When it comes to understanding your site’s visitor flow, building the right funnels is absolutely essential. Funnels help you visualize the routes your visitors take on their way to convert, showing you which steps of the journey they easily pass through and which places they tend to drop out.
Being able to easily spot on which steps you lose the most visitors is key for knowing which parts of your website you may need to optimize.
For example, lots of drop-offs for visitors coming from a certain channel could signal a disconnect between your marketing and landing pages, just as large “leaks” during your checkout flow could indicate the need for a more streamlined process.
Getting Started with Funnels
Just as using funnels to evaluate your visitor flow is crucial for your marketing, making sure you’ve built the right funnels is equally important. Having worked with thousands of companies of all different types and sizes, we’ve seen firsthand which funnels top business owners swear by. So fear not—we’ve got you covered!
Below, you’ll find the top 6 funnels that every business owner and eCommerce shop should build, along with pro tips on how to get the most out of your funnels. The flow of your site may not fit perfectly within all these templates—and that’s okay! Feel free to use these as a guide and adjust steps as needed.
Pro Tip: The key to building your most critical funnels is to collect all the data that occurs on your website. Oribi does that for you automatically, allowing you to build funnels in real-time and understand where your users drop off, all in just a few clicks.
1. The Sign-Up Funnel
Whether you manage a SaaS company or run an online university, chances are that one of your main conversions includes sign-ups or account creations. By creating a sign-up funnel, you’ll be able to quickly spot where you’re losing leads, which channels drive the highest quality visitors, and which are worth investing your resources in. We recommend having “All Visits” be your first funnel step, as this will provide you with a more comprehensive picture of your visitor flow.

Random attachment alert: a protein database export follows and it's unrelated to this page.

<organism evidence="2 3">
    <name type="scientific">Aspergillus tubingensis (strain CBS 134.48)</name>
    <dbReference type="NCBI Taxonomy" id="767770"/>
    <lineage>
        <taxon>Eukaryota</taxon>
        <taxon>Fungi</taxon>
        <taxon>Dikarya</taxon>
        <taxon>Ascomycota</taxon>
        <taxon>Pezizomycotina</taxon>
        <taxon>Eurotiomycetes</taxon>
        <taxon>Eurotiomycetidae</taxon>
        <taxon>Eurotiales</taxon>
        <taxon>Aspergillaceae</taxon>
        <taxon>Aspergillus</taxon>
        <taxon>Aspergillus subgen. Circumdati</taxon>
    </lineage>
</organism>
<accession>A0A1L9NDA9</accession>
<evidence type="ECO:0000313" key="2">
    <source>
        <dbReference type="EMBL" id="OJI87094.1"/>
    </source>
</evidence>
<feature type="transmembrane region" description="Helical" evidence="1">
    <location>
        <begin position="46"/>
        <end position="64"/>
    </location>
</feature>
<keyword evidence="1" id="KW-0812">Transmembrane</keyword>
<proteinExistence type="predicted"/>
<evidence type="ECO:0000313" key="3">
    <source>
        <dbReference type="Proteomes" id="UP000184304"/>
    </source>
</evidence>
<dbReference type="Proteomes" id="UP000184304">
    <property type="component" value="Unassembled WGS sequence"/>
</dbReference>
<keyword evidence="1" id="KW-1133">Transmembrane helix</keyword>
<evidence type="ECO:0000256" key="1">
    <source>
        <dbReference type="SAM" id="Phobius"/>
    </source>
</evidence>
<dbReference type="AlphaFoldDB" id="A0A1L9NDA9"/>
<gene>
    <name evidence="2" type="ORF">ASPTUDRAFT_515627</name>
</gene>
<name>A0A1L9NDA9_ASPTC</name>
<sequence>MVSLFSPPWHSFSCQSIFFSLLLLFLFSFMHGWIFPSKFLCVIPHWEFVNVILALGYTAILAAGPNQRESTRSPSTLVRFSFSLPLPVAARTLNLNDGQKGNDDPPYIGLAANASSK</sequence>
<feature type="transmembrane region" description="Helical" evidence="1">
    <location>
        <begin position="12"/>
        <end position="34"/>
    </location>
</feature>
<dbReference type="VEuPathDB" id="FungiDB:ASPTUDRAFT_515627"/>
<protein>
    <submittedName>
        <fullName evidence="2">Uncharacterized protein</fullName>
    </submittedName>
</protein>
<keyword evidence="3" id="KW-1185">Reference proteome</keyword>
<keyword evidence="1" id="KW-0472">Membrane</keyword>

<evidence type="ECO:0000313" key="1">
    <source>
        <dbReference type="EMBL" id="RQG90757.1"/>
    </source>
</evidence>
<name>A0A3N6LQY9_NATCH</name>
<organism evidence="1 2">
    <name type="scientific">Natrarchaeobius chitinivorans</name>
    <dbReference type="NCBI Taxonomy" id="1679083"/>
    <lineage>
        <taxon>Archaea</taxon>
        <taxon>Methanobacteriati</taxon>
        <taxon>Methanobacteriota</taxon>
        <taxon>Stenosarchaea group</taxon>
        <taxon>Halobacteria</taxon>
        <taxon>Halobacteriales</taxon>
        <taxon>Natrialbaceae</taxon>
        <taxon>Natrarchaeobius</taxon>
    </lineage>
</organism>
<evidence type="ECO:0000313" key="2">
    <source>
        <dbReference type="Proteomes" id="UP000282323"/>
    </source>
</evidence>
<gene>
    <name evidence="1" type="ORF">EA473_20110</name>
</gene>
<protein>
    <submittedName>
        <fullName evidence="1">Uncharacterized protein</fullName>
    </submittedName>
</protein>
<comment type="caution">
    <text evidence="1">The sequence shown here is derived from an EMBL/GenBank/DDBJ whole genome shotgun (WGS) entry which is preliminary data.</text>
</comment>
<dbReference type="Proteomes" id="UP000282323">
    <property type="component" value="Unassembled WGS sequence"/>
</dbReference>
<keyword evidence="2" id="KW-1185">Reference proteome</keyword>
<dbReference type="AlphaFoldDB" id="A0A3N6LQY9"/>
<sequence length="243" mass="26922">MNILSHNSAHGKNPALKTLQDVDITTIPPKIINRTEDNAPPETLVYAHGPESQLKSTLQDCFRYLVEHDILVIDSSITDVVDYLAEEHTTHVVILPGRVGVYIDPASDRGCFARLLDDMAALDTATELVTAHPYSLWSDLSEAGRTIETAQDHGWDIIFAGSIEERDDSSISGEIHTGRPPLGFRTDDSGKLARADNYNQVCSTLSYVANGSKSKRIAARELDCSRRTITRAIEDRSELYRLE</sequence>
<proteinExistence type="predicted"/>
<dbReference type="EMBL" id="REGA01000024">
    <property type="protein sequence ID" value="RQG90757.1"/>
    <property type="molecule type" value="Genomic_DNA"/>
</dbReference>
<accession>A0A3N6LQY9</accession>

For most businesses, the Sign-Up Funnel will be your basic, go-to funnel; it’s simple, yet fundamental. This funnel measures how many of your site visitors clicked on the sign-up button, and then continued on to complete their registration. If you’re seeing that more users drop between the second and third steps, this could indicate a need to rebuild or reorganize your sign-up form. However, if you’re seeing a major drop between the first and second steps, keep in mind that those two steps are the trickiest spot for most companies. You may want to dive deeper into where those users come from in order to understand which channels perform better. You got this!
2. The Demo Request Funnel
Many sites offer visitors the opportunity to request a demo, an event that’s important to keep an eye on when you’re working to nurture your leads. Even if your website flow encourages visitors to get in touch with you more generally, that’s also a flow you’ll want to track.